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Jun 15, 2013 (Vol. 33, No. 12)

Liquid Handling Needs a Helping Hand

  • No Time to be Smart

    One of the pieces to be integrated into a liquid-handling system is the dispenser itself. Typically, the quantity of fluid released is regulated by the amount of time a valve is allowed to stay open, without any feedback as to how much is actually being dispensed. That’s fine as long as all the relevant parameters remain constant. But, for example, “you will dispense more fluid if the temperature is higher, because the viscosity is smaller, when you keep a constant time,” pointed out Laurent Tanguy, Ph.D., an R&D engineer at IMTEK.

    Dr. Tanguy and his colleagues wanted to build a smart dispenser, one that could “tell you how much you dispensed and which adapts to changes of pressure or viscosity or rheological properties of your fluid,” he said. And so they designed a relatively simple system based on the perfect gas law.

    A T-connecter is inserted between a syringe reservoir and a normally-closed nozzle. At the end of the T-connector’s third arm is a sensor that can detect the pressure of the gas in the arm. As the piston in the reservoir is depressed, it forces fluid further into the third arm, compressing the gas, and causing the sensor to register a change in pressure. The valve is opened to eject the fluid, bringing the system back to equilibrium, and then it is closed.

    The pressure integral value is used as a regulating valve. It is proportional to the volume of the fluid being dispensed, and because the relationship is linear by doubling the amount of pressure exerted (by a stepper motor, for example) the volume dispensed doubles as well.

    “If you know the volume of gas that is enclosed at the beginning you can use the Boyle-Mariotte Law, and calculate back to estimate how much fluid you dispensed,” Dr. Tanguy said.

    Such a dispensing system can equally switch between fluids like water and DMSO “because the rheological properties change but the gas volume change inside the chamber is equal to the volume you dispense, so you can always calculate back. You have to do a first dispense, which is completely free because you don’t yet know the relationship between the integral and the volume,” Dr. Tanguy explained. “But you make the first dispense for the value of the integral and you know how much volume of fluid is out afterwards because you used the perfect gas law.”

  • Unpredicted Domains

    Click Image To Enlarge +
    A robotic arrayer (Kbiosystems) is used to print bacterial expression clones onto membranes over agar for ESPRIT high-throughput solubility screening. The resulting arrays are probed for markers of expression and solubility before expression is confirmed by plate-base purifications using a Tecan liquid-handling robot. [EMBL]

    The classic structural biology pipeline begins with hypothesizing where protein domains might be found encoded in a larger gene, followed by amplifying that gene fragment by PCR, putting it into a plasmid, expressing it in E. coli, and divining whether the resultant protein fragment is soluble.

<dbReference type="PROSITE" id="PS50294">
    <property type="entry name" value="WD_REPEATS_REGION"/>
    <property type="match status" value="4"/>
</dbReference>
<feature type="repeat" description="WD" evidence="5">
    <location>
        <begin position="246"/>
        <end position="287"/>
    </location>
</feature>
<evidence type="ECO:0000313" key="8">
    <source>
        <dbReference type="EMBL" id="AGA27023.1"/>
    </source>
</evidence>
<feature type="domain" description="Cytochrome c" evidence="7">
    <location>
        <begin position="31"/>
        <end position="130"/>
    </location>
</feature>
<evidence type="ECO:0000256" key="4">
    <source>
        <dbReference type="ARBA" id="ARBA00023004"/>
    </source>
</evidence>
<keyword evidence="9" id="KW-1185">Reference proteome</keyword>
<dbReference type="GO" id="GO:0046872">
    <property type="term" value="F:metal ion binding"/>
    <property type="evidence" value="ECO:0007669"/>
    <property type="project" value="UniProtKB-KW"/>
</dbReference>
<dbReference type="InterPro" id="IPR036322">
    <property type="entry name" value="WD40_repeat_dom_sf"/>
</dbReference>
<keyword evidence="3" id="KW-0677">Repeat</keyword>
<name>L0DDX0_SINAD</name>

“The problem is that a lot of the time this just doesn’t work—despite your best guess the protein fragment is insoluble,” said Darren Hart, Ph.D., team leader at the EMBL in Grenoble, France. “So you have to go ‘round the cycle and re-hypothesize what might be the best construct, make more bits of DNA by PCR, try to express them. There are people who are working on very difficult, poorly understood targets who end up doing this for a year or more.”

    There is another way. Dr. Hart’s high-throughput Expression of Soluble Proteins by Random Incremental Truncation (ESPRIT) platform utilizes a directed evolution approach to generate essentially all possible domains found in a single gene, translate them, and screen them for solubility, all in a single, linear experiment.

    “We use enzymes to randomly eat away at one or both ends of the piece of DNA,” he said. “The large proportion of this collection is junk—the domain boundaries are wrong, the bit of protein that is produced is nonsense and doesn’t fold up properly so it’s generally insoluble or protealized.” But the hope is that perhaps 1 in 1,000 of these truncated constructs will actually encode the piece of protein that folds up into a stable domain.

    The plasmids are all made in a single droplet of just a few microliters, used to transform E. coli where individual bacteria take up single plasmids. Those cells are plated on agar where, during cell growth, an endogenous bacterial enzyme biotinylates a reporter tag on the target protein if soluble, providing a flag for recognition of the rare desired clones. Robotics choose 28,000 colonies per target and place them into the wells of 72 384-well labeled plates.

    The contents of the plates are then arrayed onto a membrane, and the plate is frozen down. The membrane is probed with a fluorescent streptavidin to identify positive clones, which can then be taken out of the freezer to be sequenced.

    Academic access to the technology is supported by EU funds, with contract research possible for pharmaceutical and vaccine companies.

    “If we think that there are well-behaving domains that might be discoverable and that there is no obvious reason why it shouldn’t express in bacteria, we take the project,” Dr. Hart said. “And of those projects—which usually come with a history of failure and frustration, having been worked on in the classical way for many months—more than half actually yield soluble material. The person who has put the energy into doing this experiment comes away with a smile on their face, with something that they want to continue working on.”

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